DailyDirt: The Little Things In Physics Make Big News

from the urls-we-dig-up dept

Scientific discoveries often build upon past scientific discoveries, and it looks like investments in huge particle colliders are really paying off now. But even without gigantic particle accelerators, physicists have been taking some cool measurements recently. Here are just a few examples of some significant discoveries in physics that are verifying some of our models of how the universe works.

If you’d like to read more awesome and interesting stuff, check out this unrelated (but not entirely random!) Techdirt post.

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Comments on “DailyDirt: The Little Things In Physics Make Big News”

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15 Comments
Lawrence D'Oliveiro says:

Re: FTL neutrinos

The calculated transit time of the electronic signal over that cable was being subtracted from the measured time of arrival of the neutrinos at Gran Sasso, to compensate for signal delays. Because the cable was loose, the signal was taking longer than calculated to reach its end, by 54 nanoseconds I think it was. Hence the neutrinos were thought to be arriving that much sooner.

54 nanoseconds is the time it takes for light (or the neutrinos) to travel 18 metres. The 700km distance between the LHC and Gran Sasso was known accurately enough to discern a timing discrepancy that small.

High-energy physics is a complicated business these days. It took 3 years of careful checking before the researchers concluded that they couldn?t find any obvious source of the error. And even after the result was released, it took more than another year before the loose cable was discovered.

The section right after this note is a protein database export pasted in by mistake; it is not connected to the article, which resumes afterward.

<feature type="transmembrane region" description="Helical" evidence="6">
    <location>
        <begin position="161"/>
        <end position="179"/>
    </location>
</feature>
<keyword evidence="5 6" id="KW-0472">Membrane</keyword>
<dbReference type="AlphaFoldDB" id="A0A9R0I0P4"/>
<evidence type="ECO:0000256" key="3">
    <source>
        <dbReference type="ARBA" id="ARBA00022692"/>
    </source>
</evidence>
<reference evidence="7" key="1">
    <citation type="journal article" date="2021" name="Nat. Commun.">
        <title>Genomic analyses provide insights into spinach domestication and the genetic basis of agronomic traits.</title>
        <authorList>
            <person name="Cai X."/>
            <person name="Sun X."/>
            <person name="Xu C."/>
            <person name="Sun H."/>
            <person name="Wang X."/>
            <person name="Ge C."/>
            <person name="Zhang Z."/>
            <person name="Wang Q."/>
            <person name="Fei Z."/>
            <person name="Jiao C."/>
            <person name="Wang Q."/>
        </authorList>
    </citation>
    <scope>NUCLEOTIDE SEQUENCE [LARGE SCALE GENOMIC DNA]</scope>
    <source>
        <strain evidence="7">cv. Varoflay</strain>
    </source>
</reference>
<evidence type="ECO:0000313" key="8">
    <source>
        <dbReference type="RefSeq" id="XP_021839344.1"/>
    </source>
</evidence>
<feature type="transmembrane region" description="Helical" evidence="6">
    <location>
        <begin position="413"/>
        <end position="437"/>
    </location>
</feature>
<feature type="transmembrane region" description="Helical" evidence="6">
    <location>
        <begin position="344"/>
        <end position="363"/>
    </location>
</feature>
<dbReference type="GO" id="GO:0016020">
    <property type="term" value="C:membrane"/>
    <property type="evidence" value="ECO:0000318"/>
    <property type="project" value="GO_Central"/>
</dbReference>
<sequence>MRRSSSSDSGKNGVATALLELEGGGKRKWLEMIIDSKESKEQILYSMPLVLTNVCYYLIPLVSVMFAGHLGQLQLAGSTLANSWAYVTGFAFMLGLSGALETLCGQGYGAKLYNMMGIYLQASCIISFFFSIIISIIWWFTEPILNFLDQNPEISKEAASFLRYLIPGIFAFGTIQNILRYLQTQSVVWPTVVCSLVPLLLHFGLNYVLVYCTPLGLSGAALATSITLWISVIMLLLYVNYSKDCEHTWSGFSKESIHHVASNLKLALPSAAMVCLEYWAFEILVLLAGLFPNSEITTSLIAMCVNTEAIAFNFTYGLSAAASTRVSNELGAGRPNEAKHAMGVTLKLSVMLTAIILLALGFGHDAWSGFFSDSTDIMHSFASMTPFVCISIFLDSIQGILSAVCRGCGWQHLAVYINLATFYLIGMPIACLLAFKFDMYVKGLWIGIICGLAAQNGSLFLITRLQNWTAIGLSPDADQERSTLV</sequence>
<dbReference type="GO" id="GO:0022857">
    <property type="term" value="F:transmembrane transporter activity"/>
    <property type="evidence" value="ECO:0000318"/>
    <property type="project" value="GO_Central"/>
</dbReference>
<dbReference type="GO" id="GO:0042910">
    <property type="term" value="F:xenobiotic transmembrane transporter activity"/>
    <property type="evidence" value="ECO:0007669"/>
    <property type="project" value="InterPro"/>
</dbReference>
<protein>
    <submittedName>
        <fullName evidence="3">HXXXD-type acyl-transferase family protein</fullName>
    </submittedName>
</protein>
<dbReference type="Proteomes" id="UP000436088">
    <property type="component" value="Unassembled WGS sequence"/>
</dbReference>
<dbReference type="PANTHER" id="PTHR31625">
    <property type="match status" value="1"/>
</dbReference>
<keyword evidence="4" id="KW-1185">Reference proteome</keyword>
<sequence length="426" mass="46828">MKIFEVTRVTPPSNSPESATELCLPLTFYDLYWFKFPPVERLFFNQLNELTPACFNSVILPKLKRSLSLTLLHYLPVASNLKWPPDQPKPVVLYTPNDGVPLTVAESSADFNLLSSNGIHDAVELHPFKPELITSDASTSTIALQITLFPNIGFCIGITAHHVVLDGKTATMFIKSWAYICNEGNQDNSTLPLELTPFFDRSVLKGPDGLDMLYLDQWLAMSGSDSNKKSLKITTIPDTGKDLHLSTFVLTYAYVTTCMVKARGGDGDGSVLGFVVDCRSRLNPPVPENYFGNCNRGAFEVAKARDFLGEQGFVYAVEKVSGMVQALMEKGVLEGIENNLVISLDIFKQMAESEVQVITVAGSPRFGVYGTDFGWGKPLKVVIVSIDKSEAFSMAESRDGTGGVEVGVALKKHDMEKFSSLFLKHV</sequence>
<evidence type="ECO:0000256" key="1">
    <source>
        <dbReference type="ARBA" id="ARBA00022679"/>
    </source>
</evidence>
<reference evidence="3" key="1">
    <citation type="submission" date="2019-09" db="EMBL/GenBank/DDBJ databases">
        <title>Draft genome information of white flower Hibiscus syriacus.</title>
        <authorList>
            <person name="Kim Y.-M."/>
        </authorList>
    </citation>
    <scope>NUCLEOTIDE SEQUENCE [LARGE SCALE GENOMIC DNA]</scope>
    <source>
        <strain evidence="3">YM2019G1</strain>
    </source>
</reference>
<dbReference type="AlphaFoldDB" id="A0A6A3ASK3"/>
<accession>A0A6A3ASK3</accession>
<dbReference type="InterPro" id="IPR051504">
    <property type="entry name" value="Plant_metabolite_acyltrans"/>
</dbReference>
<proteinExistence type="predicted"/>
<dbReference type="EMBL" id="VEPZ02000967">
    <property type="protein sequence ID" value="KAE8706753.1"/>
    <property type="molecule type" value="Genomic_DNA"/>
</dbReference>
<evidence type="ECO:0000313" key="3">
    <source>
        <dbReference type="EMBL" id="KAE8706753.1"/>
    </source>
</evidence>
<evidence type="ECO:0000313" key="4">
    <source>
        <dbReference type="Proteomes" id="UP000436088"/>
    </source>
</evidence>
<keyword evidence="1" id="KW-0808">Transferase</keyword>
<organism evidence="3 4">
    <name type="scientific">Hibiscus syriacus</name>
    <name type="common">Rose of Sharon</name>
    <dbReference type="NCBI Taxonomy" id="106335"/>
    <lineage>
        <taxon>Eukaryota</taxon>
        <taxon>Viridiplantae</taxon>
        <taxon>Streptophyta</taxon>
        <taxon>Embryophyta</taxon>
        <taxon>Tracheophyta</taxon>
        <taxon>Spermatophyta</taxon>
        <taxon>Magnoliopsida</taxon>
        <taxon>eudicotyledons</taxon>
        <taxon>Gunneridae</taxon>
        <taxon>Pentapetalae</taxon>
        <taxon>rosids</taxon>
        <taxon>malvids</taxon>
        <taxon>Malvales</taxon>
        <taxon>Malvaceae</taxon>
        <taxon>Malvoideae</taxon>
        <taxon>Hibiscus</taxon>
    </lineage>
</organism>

Torg (profile) says:

Re: Re:

Probably. Measuring the existence of a particle isn’t the kind of thing that can be easily faked by some delayed messaging. Those are very complicated readings, and the fact that they’re showing us exactly what we expected to find would be an incredible coincidence if it turned out to be faulty equipment. The neutrino story, on the other hand, made about as much sense as this. That bumped up the chance of wrongness there.

Rekrul says:

Some astrophysicists say they’ve discovered a filament of dark matter between two galaxy clusters about 2.7 billion light years away. This filament of dark matter appears to be around 58 million light years long, and the astronomers were lucky to find two galaxies oriented in a way that allowed them to measure the effects of this dark matter trail.

You know… All these space-based discoveries that scientists make, which are based on them measuring minute bits of light, are kind of like me discovering a swinging door in China by measuring wind patterns in the US.

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